Commercial archaeological contractors or units normally work on a UK-wide basis; few are regionally restricted and they provide a whole range of archaeological field services from geophysical services and field-walking through to trial trenching, watching briefs and open area excavations.

Dependent upon the type of site and its position within planning, this fieldwork can range from a small scale programme of trial trenching and geophysical survey to an extensive open area of archaeological excavation.

As within any other contracting business, there are good archaeological contractors and bad archaeological contractors.

Pitfall 1 – Bad eggs   (Full post here)

A ‘bad’ archaeological contractor can cause a developer a whole host of problems many of which can cost substantial amounts of money and mean that crucial deadlines are not met.

The knock-on effects of archaeological investigations not being completed on time can lead to stand down time for other project contractors such as earth movers or piling companies.

Pitfall 2 – Cheap as Chips   (Full post here)

In procuring an archaeological contractor, a developer understandably will be looking at price, and driven by commercial necessities, will instinctively go for the cheapest. BUT – the cheapest price may not necessarily be all it seems in relation to archaeological investigation.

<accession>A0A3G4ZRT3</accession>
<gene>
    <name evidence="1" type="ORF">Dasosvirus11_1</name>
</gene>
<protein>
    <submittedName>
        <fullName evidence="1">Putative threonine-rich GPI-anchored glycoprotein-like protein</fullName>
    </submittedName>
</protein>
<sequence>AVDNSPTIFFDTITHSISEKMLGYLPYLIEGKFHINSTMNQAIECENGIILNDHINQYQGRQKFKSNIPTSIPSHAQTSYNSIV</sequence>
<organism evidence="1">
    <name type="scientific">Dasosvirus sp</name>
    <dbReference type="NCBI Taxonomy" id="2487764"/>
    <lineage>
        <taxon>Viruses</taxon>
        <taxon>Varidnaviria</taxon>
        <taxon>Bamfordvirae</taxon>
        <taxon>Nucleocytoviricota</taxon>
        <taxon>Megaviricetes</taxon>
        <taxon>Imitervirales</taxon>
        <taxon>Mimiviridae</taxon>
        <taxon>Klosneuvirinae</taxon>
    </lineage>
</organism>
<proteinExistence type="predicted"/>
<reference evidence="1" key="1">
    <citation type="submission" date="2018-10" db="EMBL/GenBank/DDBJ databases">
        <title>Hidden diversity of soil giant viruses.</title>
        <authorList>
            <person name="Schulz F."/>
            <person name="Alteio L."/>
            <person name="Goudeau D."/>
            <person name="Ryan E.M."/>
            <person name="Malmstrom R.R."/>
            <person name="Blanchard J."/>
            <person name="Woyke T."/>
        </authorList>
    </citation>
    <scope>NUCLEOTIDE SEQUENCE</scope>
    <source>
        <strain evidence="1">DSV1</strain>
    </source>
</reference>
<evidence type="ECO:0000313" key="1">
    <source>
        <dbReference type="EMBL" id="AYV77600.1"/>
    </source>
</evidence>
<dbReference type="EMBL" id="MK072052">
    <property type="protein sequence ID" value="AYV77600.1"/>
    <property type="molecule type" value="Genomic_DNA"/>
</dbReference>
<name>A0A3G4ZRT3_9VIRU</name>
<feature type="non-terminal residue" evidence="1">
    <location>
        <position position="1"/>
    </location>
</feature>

A cheap fixed price could also indicate that an archaeological contractor has misunderstood the nature and level of the archaeological work they are required to carry out on behalf of the developer.

Of course there is more to archaeology than the fieldwork – and to most developers, post-excavation work is unfamiliar ground and therefore this is the stage at which an archaeological contractor can claw back money to counter the cheap price charged for the fieldwork.

Pitfall 3 – Don’t forget Post-excavation work (Full post here)

Archaeological planning conditions have a number of stages which need to be completed before discharge is granted.

Archaeological units of any standing have their own in-house expertise for post-excavation analysis and reporting others  – and others do not. The latter need to rely on external specialists to carry out such tasks as pottery dating, small finds identification, analysis of human remains and so on.

This in turn can prolong the post excavation process because the specialist input required to complete a report to discharge the planning condition can be very slow going and expensive as external experts can be more expensive than in-house specialists.

Choose your archaeological contractor carefully!

Further information

Helen Martin-Bacon, regional director of Wardell Armstrong Archaeology can be contacted by telephone on 01782 276 792 or by email.

The pitfalls of procuring archaeological fieldwork

Additional comment from BAJR

There are some other safeguards you can view to help make a choice, including; asking if the responsible archaeologist is a  Member of the Chartered Institute for Archaeologists; or the Company is an Registered Organisation;  find out if the Company or trader has previously  completed work to a satisfactory standard in the area; Get a recommendation from other developers who have used the company; Advice from an independent archaeological consultant, who can review any tender document for transparency.   A list of available contractors is also available here: http://www.bajr.org/RACSmap/default.asp